NIGHT RIDE HOME

Alabama is the setting for Covington's third novel, as it was for Gathering Home (1988) and Bird of Paradise (1990). This one combines a coming-of-age story with a mining disaster and a Christmas miracle. It's late 1941, Pearl Harbor time. In a small mining town, two families are bracing for a difficult wedding. Nineteen-year-old Keller Hayes lives in a tiny company house with mine-worker father Ben Ray and mother Tess, a church-singer. Higher up the social scale are the Sandifers: filling-station owner Sandy, otherworldly wife Grace, and grease-monkey daughter Laura. The problem is Sandy, a mean drunk who's mighty sore at losing Laura to a miner's son and is threatening violence. Another worry for Keller is his unconventional mother's decision to invite Bolivia, the sweet- natured, gypsy-like town whore, who is pregnant; Keller suspects (correctly) that he's the father. But Bolivia's presence proves a godsend: she knows how to handle Scotty, another client, and literally disarms him. Keller competes with these characters (and Charles, the junkman who adores Bolivia) for the spotlight; then a mine wall collapses, killing some miners, trapping Ben Ray and others, and the disaster predominates. Covington shows, simplistically, how death energizes the living; even Sandy turns into a Good Samaritan, laying off the booze to help rescue his enemy Ben Ray, who emerges with a broken leg. Bolivia, though, is responsible for a greater miracle: After her baby is stillborn, black and white mourners come together at the funeral. That's a first. It's also a moment of excessive sweetness; all these people are just a little too good to be true, amiable lightweights, and this undercuts Covington's vision of a community bloody-but- unbowed. Decent work, then, but without much of a payoff.

Pub Date: Sept. 1, 1992

ISBN: 0-671-74345-7

Page Count: 288

Publisher: Simon & Schuster

Review Posted Online: May 20, 2010

Kirkus Reviews Issue: July 1, 1992

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ANIMAL FARM

A FAIRY STORY

A modern day fable, with modern implications in a deceiving simplicity, by the author of Dickens. Dali and Others (Reynal & Hitchcock, p. 138), whose critical brilliance is well adapted to this type of satire. This tells of the revolt on a farm, against humans, when the pigs take over the intellectual superiority, training the horses, cows, sheep, etc., into acknowledging their greatness. The first hints come with the reading out of a pig who instigated the building of a windmill, so that the electric power would be theirs, the idea taken over by Napoleon who becomes topman with no maybes about it. Napoleon trains the young puppies to be his guards, dickers with humans, gradually instigates a reign of terror, and breaks the final commandment against any animal walking on two legs. The old faithful followers find themselves no better off for food and work than they were when man ruled them, learn their final disgrace when they see Napoleon and Squealer carousing with their enemies... A basic statement of the evils of dictatorship in that it not only corrupts the leaders, but deadens the intelligence and awareness of those led so that tyranny is inevitable. Mr. Orwell's animals exist in their own right, with a narrative as individual as it is apt in political parody.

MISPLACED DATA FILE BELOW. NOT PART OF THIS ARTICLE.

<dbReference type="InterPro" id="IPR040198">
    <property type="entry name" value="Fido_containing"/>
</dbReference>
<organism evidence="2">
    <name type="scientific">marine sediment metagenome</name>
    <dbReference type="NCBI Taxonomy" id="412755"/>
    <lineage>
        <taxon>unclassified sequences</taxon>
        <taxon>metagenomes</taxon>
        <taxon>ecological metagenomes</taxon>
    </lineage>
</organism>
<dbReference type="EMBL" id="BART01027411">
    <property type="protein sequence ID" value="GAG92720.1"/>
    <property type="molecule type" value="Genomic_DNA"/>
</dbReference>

Pub Date: Aug. 26, 1946

ISBN: 0452277507

Page Count: 114

Publisher: Harcourt, Brace

Review Posted Online: Nov. 2, 2011

Kirkus Reviews Issue: Aug. 1, 1946

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Doerr captures the sights and sounds of wartime and focuses, refreshingly, on the innate goodness of his major characters.

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ALL THE LIGHT WE CANNOT SEE

Doerr presents us with two intricate stories, both of which take place during World War II; late in the novel, inevitably, they intersect.

In August 1944, Marie-Laure LeBlanc is a blind 16-year-old living in the walled port city of Saint-Malo in Brittany and hoping to escape the effects of Allied bombing. D-Day took place two months earlier, and Cherbourg, Caen and Rennes have already been liberated. She’s taken refuge in this city with her great-uncle Etienne, at first a fairly frightening figure to her. Marie-Laure’s father was a locksmith and craftsman who made scale models of cities that Marie-Laure studied so she could travel around on her own. He also crafted clever and intricate boxes, within which treasures could be hidden. Parallel to the story of Marie-Laure we meet Werner and Jutta Pfennig, a brother and sister, both orphans who have been raised in the Children’s House outside Essen, in Germany. Through flashbacks we learn that Werner had been a curious and bright child who developed an obsession with radio transmitters and receivers, both in their infancies during this period. Eventually, Werner goes to a select technical school and then, at 18, into the Wehrmacht, where his technical aptitudes are recognized and he’s put on a team trying to track down illegal radio transmissions. Etienne and Marie-Laure are responsible for some of these transmissions, but Werner is intrigued since what she’s broadcasting is innocent—she shares her passion for Jules Verne by reading aloud 20,000 Leagues Under the Sea. A further subplot involves Marie-Laure’s father’s having hidden a valuable diamond, one being tracked down by Reinhold von Rumpel, a relentless German sergeant-major.

Doerr captures the sights and sounds of wartime and focuses, refreshingly, on the innate goodness of his major characters.

Pub Date: May 6, 2014

ISBN: 978-1-4767-4658-6

Page Count: 448

Publisher: Scribner

Review Posted Online: March 6, 2014

Kirkus Reviews Issue: March 15, 2014

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